In the short term, weather is unpredictable. In the longer term, it’s going to rain. Someday. Change is actually more predictable. If you do nothing, nothing will happen. If you do something, something will happen.
[fusion_builder_container hundred_percent=”yes” overflow=”visible”][fusion_builder_row][fusion_builder_column type=”1_1″ background_position=”left top” background_color=”” border_size=”” border_color=”” border_style=”solid” spacing=”yes” background_image=”” background_repeat=”no-repeat” padding=”” margin_top=”0px” margin_bottom=”0px” class=”” id=”” animation_type=”” animation_speed=”0.3″ animation_direction=”left” hide_on_mobile=”no” center_content=”no” min_height=”none”]
That’s not actually the real definition, but that’s another topic altogether (see below).
You hear people, if you listen, waiting for change every day:
- I’m going to lose weight.
- I’m quitting smoking as soon as …
- Business should pick up soon.
- Let me just clear out my inbox first.
- I need to hire someone.
- That’s on my list.
- Five more minutes.
- Yeah, I need to get on that.
If you’re waiting for it to rain, you’re in luck. It will rain someday. Maybe not tomorrow, maybe not next month even, but if you persevere, it will happen. Nice. You don’t have to actually do anything, just wait.
For something to happen that’s different from the way it has been happening, there needs to be an action that will cause a reaction. You want to lose some weight? You’ll need to exercise and/or eat less. You can’t expect to lose weight by not changing something along the continuum of actions that brought you to the present situation. Change is easy that way: it’s more predictable. If you keep walking in a straight line, you’ll get from Point A to Point B. If you detour, you may no longer get to Point B. Eat less? Lose weight. Eat less bread but eat more pasta, you’re detouring. Simple as that.
When are you going to take action?
My day job has been overwhelming me for years. Years. Plural. To prevent me bitching and moaning for 47 paragraphs, let me illustrate in bullets. It’ll be quicker and less painful for both of us that way. In fact, this is an excellent exercise in defining your goal (and lack of action towards it).
Write down all of your excuses for not taking action:
- I have too much work.
- Clients are banging down my door, I’m too busy.
- It’s OK, if I just work all night, I can catch up.
- If I just wake up earlier, I’ll get ahead.
- If I systematize my design procedures, I’ll be more efficient.
- I’m a smart, resourceful guy, I can handle it.
- If I spend the next month living in my inbox, I can get it to zero.
- Next year will be better.
- It’ll die down in the summer.
- I’ll die in the summer.
- I should just work at Trader Joe’s.
Ouch. When I put it into bullet points like that, it’s pretty obvious. But I’ve had people help with business. I’ve had good help, I’ve had experienced help, old, young, peppy, sleepy, not-really-helping help. I’ve been there, done that. But have I? I think I dance around the topic, but I’m scared to make a commitment. I’m scared to make the change in the path because I’m not sure I’ll get to Point B. I’m not even talking about a W2, a “real” employee, I’m talking about bringing someone on part-time or full-time but who works for me. Someone who could get to know me, get to know how I work, where I need help, how it’s going to be most efficient. Yep, that’s what I need to do. That’s the change, or at least a change, that would be the action that brings on change. I don’t know exactly what that change will be, but it will be one thing for certain: different than it is today.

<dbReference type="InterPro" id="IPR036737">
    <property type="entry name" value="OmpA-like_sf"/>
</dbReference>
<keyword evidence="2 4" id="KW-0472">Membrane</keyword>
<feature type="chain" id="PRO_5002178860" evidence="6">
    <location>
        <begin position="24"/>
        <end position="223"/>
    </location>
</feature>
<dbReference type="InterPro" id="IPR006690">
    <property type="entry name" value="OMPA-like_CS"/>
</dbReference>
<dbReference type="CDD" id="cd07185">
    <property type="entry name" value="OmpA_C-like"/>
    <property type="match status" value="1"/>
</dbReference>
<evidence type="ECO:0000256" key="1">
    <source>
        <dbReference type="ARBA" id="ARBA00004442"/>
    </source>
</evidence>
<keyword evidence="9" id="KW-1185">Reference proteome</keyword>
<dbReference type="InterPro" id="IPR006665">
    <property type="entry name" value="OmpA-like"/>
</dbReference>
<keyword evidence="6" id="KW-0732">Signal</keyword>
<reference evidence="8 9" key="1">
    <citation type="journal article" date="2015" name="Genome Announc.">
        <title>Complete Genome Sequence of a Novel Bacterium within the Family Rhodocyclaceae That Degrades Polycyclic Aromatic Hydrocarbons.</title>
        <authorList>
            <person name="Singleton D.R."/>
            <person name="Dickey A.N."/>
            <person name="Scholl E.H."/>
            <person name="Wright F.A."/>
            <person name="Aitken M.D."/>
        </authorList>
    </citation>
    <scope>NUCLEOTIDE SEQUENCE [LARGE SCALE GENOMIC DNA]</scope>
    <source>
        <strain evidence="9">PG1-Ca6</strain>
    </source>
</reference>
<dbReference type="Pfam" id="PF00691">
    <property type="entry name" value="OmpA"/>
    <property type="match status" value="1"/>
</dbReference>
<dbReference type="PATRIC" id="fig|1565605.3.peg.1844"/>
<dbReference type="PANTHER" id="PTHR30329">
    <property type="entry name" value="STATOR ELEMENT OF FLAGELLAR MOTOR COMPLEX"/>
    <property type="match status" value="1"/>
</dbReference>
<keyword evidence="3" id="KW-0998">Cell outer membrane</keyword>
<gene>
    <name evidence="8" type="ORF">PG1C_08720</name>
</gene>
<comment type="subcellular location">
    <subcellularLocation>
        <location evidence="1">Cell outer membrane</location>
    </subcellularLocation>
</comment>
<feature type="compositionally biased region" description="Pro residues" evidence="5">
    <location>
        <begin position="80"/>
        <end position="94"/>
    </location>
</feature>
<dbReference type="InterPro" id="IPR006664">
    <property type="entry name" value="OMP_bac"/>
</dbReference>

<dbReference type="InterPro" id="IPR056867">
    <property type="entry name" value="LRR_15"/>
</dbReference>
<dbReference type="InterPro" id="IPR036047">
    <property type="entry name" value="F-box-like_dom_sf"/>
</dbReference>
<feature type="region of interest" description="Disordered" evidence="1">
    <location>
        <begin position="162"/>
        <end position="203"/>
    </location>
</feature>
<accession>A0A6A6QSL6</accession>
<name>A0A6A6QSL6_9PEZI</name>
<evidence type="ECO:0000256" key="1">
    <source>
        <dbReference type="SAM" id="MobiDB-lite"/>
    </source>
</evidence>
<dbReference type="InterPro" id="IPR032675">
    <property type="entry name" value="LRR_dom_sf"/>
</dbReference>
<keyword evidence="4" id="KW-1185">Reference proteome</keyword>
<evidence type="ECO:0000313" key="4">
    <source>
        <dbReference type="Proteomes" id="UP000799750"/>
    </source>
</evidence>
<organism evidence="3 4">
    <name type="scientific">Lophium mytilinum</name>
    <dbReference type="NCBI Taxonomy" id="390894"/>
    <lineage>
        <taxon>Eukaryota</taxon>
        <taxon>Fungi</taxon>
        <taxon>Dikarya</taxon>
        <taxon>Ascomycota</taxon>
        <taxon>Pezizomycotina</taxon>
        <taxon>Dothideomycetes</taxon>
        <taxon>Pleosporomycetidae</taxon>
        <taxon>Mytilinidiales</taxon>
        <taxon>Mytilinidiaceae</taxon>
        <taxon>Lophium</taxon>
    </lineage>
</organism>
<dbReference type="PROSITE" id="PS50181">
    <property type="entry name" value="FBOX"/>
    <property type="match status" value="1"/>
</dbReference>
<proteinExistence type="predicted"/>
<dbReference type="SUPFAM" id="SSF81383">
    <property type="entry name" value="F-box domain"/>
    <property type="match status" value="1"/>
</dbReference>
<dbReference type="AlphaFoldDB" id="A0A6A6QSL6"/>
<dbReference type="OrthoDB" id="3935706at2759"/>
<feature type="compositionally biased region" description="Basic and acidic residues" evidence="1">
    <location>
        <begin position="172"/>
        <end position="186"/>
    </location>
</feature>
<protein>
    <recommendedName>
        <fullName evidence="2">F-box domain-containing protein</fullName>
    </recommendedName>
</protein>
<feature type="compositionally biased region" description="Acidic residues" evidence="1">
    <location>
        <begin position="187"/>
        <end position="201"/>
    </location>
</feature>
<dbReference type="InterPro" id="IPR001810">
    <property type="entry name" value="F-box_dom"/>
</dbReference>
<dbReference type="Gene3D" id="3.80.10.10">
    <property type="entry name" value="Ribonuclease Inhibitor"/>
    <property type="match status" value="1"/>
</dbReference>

Write down all of the potential positive effects this change might bring.
- More time with my family.
- More time (and energy) to work on the business instead of in the business.
- Less stress.
- Better client service and maintenance.
- New products and services (that have always been too low on the To Do list).
- Better products (as I have more time to focus on them).
- Who knows what else!
I missed that. When was the action starting? Today?
Oh right. Action. Real action. Do-something-now-that’s-not-like-before action. Let me take a quick check of my excuses bullet points above. Yeah, been through all those. Now let’s analyze the possible benefits of the action to cause this change. Could it be any more clear? Could today be the day? Let me check the calendar for “someday.” Yeah, it’s not there. Maybe I need a special calendar. Maybe I need to make my own calendar. Maybe I need to take action. Maybe I need to do it today.
What was that sound? A low rumble like a loud firework in the distance? That was the sound of change. Big change. After whining and thinking about it for the past at least three or four years, I just paid $395 to Virtual Staff Finder find me a virtual assistant. I did it. I actually did it.
What’s going to happen? How is this going to change? I have no idea. But I know one thing, it’s not going to be the same as the past. This is the definition of change: it’s not the same as before. It starts today. I just did it. I took the first step.
- Possible: expect reaction with no action
- Impossible: reaction with no action
- Repossible: act
[/fusion_builder_column][fusion_builder_column type=”1_1″ background_position=”left top” background_color=”” border_size=”” border_color=”” border_style=”solid” spacing=”yes” background_image=”” background_repeat=”no-repeat” padding=”” margin_top=”0px” margin_bottom=”0px” class=”” id=”” animation_type=”” animation_speed=”0.3″ animation_direction=”left” hide_on_mobile=”no” center_content=”no” min_height=”none”]
The insanity “definition” is actually quite a puzzle to track down! It’s one of those quotes that gets attributed to lots of people and bits and pieces here and there. More on the trail to where it came from here.[/fusion_builder_column][/fusion_builder_row][/fusion_builder_container]